No, if you do not have a letter from the President of the University, or his designate, delegating you with signature authority you cannot sign NDAs on behalf of the University. University personnel may sign Non-Disclosure Agreements acknowledging their obligations under the NDA, but for the agreement to be legally binding, the agreement must be signed by university personnel with signature authority. The Director, Associate Director and Assistant Director at OSP have university authorization to sign NDAs. Please forward your NDA to OSP for review and signature.
Yes, Non-Disclosure Agreements have many different names – Confidentiality Agreement, Proprietary Information Agreement, etc. The purpose of these agreements is the same – to guard against disclosure of confidential or proprietary information of one or both of the parties to the agreement.
Yes, a Non-Disclosure Agreement can have several parties. Please note that a Non-Disclosure Agreement with several parties may take more time to negotiate because each party may have concerns or requirements for protecting confidential information. In addition, the signature process for each party differs and the amount of time needed to obtain signatures may delay the exchange of information.
4. When a Non-Disclosure Agreement has been negotiated for my project, should I obtain signatures from all personnel working on the project that indicate they have read the Non-Disclosure Agreement and understand their obligations under the Agreement?
Yes, all university staff, faculty, and students with whom you intend to share the confidential information should be given a copy of the Non-Disclosure Agreement and should sign the NDA acknowledging they have read and understand their obligations under the NDA.
If you intend to share the confidential information with non-university individuals or entities1 then those individuals or entities should a) have an separate NDA in place with UT which extends to the subject confidential information, or b) be named as a party to the same NDA covering the subject confidential information.
Yes, the University has a Universal NDA template which is applicable for multiple scenarios. You can click on the links below or go to our Forms section to obtain the templates. UT Universal NDA (Word) (PDF).
If you forward the UT Universal NDA template to a third party, please send a copy of Key Elements of Terms and Conditions of Non-Disclosure Agreement (Word) along with the NDA. The process of negotiating a NDA can be facilitated if the third party considers the Key Elements document prior to responding to UT’s NDA.
If the third party requires hard copies, ask them to sign at least two copies of the NDA so that both parties can retain one fully signed original copy.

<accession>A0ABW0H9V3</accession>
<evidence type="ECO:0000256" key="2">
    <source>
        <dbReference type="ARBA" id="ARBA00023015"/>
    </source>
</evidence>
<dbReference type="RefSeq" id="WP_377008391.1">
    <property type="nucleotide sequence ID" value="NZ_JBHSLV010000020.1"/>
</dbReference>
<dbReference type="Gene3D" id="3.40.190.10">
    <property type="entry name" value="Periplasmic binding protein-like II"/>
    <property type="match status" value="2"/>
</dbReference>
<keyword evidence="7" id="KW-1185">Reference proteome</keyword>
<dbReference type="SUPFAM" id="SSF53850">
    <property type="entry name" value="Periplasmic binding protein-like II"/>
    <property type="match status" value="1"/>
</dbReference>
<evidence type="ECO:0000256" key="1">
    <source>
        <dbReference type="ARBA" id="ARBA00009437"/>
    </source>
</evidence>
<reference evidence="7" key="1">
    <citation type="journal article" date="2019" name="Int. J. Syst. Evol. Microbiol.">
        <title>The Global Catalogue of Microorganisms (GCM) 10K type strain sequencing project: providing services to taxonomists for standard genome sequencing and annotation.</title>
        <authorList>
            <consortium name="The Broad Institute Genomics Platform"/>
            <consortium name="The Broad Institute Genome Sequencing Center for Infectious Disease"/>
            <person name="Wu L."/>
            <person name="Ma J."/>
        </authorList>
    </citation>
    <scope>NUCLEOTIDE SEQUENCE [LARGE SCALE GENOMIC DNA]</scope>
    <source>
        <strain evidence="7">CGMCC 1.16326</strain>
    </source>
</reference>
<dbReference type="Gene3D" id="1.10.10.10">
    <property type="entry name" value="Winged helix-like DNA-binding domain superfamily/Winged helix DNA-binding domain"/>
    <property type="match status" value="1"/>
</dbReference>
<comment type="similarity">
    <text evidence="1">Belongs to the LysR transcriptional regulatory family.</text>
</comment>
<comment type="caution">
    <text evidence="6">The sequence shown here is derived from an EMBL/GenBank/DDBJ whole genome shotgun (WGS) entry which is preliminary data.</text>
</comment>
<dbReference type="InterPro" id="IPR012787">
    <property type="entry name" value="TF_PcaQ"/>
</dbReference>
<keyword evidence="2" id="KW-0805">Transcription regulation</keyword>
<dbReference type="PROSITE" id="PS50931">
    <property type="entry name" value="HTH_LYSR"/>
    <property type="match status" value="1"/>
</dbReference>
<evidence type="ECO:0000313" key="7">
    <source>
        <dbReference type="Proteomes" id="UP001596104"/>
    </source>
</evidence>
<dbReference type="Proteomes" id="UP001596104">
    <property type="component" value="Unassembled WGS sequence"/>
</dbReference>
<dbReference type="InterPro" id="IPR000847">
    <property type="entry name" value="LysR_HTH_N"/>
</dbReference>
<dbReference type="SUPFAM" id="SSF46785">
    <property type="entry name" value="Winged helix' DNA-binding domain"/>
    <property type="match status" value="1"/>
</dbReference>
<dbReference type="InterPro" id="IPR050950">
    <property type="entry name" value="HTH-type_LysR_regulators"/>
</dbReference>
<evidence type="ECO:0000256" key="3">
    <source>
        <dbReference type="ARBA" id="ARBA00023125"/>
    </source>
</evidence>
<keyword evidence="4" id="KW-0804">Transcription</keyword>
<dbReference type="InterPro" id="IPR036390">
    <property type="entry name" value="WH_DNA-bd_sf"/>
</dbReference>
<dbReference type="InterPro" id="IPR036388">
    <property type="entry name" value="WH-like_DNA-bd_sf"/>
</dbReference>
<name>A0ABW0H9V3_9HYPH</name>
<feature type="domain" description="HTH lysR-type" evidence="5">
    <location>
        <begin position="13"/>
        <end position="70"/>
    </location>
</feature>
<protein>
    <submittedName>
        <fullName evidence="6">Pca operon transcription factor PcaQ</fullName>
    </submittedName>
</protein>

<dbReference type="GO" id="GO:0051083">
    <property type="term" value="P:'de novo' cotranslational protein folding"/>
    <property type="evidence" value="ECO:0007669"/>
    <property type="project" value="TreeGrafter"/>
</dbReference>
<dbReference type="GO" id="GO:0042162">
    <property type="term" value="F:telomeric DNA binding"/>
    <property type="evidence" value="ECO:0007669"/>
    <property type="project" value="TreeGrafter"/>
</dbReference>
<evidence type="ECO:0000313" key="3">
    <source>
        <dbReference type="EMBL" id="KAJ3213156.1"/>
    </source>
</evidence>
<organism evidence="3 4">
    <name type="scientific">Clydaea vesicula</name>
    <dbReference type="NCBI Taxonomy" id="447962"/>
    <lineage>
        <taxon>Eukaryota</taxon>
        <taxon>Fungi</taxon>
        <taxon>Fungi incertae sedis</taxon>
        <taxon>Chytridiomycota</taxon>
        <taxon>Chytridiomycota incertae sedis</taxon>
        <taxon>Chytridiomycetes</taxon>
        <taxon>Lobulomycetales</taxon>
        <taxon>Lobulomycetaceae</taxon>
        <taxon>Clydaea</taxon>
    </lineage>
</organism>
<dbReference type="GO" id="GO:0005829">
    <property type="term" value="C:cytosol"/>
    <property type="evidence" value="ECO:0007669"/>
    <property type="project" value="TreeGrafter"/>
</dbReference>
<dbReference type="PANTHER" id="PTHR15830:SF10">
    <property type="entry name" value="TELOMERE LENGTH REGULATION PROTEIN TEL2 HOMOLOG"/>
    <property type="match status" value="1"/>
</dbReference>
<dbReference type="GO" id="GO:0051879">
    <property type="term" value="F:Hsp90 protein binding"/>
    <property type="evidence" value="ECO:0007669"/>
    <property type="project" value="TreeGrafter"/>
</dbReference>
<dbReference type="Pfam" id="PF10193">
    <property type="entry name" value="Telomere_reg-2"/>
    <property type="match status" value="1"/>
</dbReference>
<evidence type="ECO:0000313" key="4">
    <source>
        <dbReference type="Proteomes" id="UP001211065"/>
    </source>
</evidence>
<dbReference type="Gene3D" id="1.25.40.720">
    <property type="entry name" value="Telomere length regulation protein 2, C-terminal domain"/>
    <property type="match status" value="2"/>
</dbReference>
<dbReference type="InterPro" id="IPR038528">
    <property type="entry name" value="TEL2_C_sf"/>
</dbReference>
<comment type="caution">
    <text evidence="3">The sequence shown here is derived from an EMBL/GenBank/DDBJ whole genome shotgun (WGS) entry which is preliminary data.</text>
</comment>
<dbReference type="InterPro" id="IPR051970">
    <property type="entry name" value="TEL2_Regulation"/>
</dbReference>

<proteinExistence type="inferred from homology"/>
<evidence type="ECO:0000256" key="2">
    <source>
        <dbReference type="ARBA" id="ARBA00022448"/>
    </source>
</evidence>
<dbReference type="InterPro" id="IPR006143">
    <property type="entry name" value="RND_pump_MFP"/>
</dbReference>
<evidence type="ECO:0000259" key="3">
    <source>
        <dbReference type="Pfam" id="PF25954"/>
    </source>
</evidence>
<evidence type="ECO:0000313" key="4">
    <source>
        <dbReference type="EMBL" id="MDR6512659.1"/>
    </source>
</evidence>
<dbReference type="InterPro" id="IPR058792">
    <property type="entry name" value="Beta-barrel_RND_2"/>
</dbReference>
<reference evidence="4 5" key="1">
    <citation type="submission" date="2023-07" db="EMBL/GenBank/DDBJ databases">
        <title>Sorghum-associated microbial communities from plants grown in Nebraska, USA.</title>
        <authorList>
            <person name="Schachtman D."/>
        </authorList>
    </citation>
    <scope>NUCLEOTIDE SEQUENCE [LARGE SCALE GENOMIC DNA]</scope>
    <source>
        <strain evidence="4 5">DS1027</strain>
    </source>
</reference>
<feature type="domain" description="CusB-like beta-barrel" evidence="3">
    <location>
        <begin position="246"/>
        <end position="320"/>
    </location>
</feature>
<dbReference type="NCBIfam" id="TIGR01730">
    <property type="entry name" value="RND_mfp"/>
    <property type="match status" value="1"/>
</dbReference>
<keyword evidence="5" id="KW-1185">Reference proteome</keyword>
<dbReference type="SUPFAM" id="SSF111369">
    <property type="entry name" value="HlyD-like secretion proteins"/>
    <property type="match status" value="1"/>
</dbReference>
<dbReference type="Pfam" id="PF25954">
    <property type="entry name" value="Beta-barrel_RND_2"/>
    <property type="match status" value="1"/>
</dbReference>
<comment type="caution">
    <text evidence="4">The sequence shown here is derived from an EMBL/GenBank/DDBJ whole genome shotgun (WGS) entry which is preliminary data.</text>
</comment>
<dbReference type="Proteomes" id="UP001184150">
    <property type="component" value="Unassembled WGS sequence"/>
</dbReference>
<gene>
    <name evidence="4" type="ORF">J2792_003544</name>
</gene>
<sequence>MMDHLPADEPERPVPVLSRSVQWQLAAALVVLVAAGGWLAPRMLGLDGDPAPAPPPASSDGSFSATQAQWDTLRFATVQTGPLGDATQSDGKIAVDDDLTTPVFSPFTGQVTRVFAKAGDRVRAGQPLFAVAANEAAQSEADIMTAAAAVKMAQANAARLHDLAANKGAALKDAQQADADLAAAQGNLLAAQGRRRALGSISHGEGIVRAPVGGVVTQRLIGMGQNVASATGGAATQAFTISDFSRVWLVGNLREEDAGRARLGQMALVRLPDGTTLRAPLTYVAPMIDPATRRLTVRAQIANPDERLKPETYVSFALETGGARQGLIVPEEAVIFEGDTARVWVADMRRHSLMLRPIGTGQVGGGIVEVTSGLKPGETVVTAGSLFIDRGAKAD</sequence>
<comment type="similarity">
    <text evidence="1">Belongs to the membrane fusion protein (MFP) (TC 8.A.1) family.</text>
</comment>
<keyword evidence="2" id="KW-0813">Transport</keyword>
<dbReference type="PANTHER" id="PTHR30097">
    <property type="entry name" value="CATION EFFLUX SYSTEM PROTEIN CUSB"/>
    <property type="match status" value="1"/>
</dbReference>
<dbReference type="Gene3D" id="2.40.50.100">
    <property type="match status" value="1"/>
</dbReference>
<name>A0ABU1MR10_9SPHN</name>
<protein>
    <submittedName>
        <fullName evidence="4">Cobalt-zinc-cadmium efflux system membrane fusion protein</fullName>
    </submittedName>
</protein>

Yes, the University will accept faxed signatures or scanned signatures on NDAs from the authorized signatories of the other party(ies). The University will return a fully executed copy to the party via the same format (fax or scanned/emailed).
Typically, it should not take long to negotiate a NDA; most agreements can signed by the University in less than a week. However, if the NDA contains terms and conditions that are not acceptable, negotiation must occur. Clauses that may require negotiation and potentially create a delay in signature include:
8. I am attending a meeting off campus and, when I got here, I found out that one of the requirements of the meeting is to sign a Non-Disclosure Agreement before any information will be provided to me. What should I do?
If the parties to the NDA include the University, you should send the NDA to OSP immediately for review. You can either fax it or email it. The OSP fax number is 512-471-6564; our office email address is firstname.lastname@example.org . Please call OSP at 512-471-6424 to let the office know you are sending a NDA agreement for emergency review. Please leave a phone number where we can reach you. OSP will give the agreement top priority and will sign it as soon as possible if the terms are acceptable.
In the alternative, you may download the UT Universal NDA (Word) (PDF) and present it to the party, or parties, for signature. If a signed copy of the UT Universal NDA is submitted to OSP without edits, the NDA can be signed by OSP immediately.
Yes, both University-owned and third-party owned export controlled technology require additional steps:
University-owned export controlled technology: If you are exchanging University-owned, confidential, export controlled information or technology with a third party, you should provide a description of the information or technology (see Section 4 of the UT Universal NDA). OSP's Export Control Officer, David Ivey, at 512-475-7963 or email@example.com will help you determine which export regulation controls the information/technology. OSP will then reference the export control information in the NDA and ask the other party to review the proposed export controls for acceptance.
Third Party-owned export controlled technology: If a third party wants to share their export controlled information with you, the party should provide a description of the information or technology (see Section 4 of the UT Universal NDA). You will most likely be able to receive the information from the third party if you are a US citizen or permanent resident. However, if you are not a US citizen or permanent resident and/or you intend to share the confidential information with foreign persons, such as foreign graduate students, you should provide the following information to OSP’s Export Control Officer, David Ivey, at 512-475-7963 or firstname.lastname@example.org about the foreign person(s) who will have access to the export controlled technology:
OSP may be required to submit a deemed export license application to the U.S. Department of Commerce or to the U.S. Department of State to be able to provide access to the export controlled technology to the foreign person(s). The need for a license will be dependent on the export control status of the technology and the country of citizenship of the foreign person requiring access to the information. Please note it can take months to obtain licenses for deemed exports to foreign persons.